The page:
The Use of Olivine for the Correction of Magnesium Deficiency in Sugarcane

Gomez, Eybar Jesus Rojas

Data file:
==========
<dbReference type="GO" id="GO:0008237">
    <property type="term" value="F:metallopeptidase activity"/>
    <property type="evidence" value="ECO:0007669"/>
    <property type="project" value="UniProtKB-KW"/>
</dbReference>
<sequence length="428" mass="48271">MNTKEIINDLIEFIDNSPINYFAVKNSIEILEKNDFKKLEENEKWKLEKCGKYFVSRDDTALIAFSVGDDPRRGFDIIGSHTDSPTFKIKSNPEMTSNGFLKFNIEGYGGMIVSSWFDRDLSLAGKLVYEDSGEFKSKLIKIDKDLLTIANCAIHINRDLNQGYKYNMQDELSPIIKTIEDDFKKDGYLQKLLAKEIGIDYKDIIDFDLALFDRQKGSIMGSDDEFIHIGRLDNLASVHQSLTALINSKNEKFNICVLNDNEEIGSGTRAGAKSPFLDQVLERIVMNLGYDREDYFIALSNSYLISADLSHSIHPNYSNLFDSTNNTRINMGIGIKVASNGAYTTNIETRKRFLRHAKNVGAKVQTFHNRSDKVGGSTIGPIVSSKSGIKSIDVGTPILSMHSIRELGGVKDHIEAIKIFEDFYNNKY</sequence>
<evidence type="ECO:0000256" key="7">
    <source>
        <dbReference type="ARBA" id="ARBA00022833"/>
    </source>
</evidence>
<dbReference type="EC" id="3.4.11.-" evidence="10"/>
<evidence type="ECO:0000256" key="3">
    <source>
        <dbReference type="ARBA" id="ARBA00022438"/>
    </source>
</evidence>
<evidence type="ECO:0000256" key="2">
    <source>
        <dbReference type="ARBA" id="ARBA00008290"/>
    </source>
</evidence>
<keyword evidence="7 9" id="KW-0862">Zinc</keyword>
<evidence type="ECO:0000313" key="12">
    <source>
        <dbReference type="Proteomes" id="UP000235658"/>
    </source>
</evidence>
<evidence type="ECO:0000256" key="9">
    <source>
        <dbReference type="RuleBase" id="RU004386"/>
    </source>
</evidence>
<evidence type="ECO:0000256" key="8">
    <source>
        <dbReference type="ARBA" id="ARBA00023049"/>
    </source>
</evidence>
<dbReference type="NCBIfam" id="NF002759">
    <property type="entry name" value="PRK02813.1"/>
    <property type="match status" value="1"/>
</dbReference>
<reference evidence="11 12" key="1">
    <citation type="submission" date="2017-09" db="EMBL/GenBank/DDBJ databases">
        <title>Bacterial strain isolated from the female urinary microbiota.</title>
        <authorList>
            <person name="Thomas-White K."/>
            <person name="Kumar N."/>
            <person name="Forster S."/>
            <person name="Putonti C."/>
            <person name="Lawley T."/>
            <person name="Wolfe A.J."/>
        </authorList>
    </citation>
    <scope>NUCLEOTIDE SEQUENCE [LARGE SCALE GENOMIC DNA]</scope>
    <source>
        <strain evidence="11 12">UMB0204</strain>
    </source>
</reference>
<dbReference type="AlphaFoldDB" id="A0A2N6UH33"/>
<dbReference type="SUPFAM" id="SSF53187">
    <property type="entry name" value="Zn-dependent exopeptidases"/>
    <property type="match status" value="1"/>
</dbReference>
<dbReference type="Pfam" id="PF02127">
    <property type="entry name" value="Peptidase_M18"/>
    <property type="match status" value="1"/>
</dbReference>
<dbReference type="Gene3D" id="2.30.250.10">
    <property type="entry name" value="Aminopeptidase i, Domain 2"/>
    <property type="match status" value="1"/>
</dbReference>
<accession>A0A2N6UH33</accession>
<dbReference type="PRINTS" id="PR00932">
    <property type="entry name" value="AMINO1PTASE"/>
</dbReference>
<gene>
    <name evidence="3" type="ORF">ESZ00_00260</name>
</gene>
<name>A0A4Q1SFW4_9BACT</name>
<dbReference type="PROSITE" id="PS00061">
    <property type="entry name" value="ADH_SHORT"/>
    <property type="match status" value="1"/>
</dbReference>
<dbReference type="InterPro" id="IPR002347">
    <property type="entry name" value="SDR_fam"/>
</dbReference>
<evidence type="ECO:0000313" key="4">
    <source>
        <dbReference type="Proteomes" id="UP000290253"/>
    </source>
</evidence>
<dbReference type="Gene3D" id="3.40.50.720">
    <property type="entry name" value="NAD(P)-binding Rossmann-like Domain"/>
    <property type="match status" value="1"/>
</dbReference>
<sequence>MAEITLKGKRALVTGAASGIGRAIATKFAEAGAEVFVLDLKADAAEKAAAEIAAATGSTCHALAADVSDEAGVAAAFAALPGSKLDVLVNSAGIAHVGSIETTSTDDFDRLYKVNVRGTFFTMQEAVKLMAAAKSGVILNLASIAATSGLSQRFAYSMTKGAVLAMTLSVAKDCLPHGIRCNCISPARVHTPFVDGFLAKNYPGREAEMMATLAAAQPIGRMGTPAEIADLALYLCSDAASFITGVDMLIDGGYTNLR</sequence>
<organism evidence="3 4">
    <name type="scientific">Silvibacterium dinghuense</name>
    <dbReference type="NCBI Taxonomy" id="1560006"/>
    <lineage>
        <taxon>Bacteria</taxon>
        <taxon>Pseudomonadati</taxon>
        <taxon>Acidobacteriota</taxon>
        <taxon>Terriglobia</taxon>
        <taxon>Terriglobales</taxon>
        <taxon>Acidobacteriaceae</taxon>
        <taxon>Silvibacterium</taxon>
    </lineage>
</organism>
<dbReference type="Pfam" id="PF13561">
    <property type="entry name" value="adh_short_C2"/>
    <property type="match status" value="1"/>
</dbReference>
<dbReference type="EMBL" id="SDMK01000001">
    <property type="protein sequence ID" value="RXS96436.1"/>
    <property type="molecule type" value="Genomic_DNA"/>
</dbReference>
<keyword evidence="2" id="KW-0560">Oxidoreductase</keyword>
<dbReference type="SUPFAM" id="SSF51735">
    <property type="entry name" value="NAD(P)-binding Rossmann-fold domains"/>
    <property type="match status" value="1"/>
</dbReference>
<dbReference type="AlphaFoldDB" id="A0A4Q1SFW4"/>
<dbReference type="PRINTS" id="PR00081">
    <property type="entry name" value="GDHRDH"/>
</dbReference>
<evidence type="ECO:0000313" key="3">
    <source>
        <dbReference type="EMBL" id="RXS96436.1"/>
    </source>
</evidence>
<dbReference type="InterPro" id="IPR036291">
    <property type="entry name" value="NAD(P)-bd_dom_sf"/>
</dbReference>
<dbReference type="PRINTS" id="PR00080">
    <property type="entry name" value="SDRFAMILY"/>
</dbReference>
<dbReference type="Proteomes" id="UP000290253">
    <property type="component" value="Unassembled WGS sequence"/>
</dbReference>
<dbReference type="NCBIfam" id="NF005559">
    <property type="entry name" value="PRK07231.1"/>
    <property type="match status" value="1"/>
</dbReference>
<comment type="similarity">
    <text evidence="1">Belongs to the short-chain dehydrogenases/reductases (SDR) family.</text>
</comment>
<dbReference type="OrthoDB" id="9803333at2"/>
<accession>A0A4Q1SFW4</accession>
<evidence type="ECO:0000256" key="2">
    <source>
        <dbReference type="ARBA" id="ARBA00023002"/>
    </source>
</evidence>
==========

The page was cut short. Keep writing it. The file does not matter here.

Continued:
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Olivine basalt has been frequently used in several countries as a source of magnesium for several crops. It contains considerable quantities of silicon and iron, as well as magnesium. Olivine is considered by some authors as being easy to weather. As olivine is an abundant material in the Hawaiian Islands, a field experiment was planted on the Island of Kauai on a Kapaa Silty Clay Soil, an Aluminous Ferruginous Latosol, in order to test its value as a cheap course of magnesium for sugarcane. Kekaha Dune Sand, a beach sand which contains fairly large amounts of olivine, was used to test that possibility. The experimental treatments were (a) no magnesium applied, (b) 500 pounds per acre of magnesium as olivine, (c) 2,500 pounds per acre of magnesium as olivine, and (d) 500 pounds per acre of magnesium as Epsom salt. Other essential elements—N, P, K, Ca, S, B, Mo, and Zn—were supplied in quantities thought to be adequate for sugarcane. The experiment was harvested at 23 months of age, and the pertinent samples were taken to determine the weight and quality of the cane. Soil and plant samples were taken at the middle and end of the crop cycle in order to find out the effects of the treatments on the soil and on the cane plant. The results of the harvest of the experiment showed no statistically significant response of sugarcane to the application of magnesium when applied either as olivine or as Epsom salt. The levels of magnesium both in soil and in plant were found to be adequate. In plants, the magnesium levels showed a steady increase with age of crop. The cation exchange capacity and the pH of the soil were not affected by the treatments. The very low levels of extractable Si in soils and plants suggested the possibility of a silicon deficiency in the soil. In general, the statue of the other nutrients in soils and plants was found to be adequate for normal growth of sugar cane.
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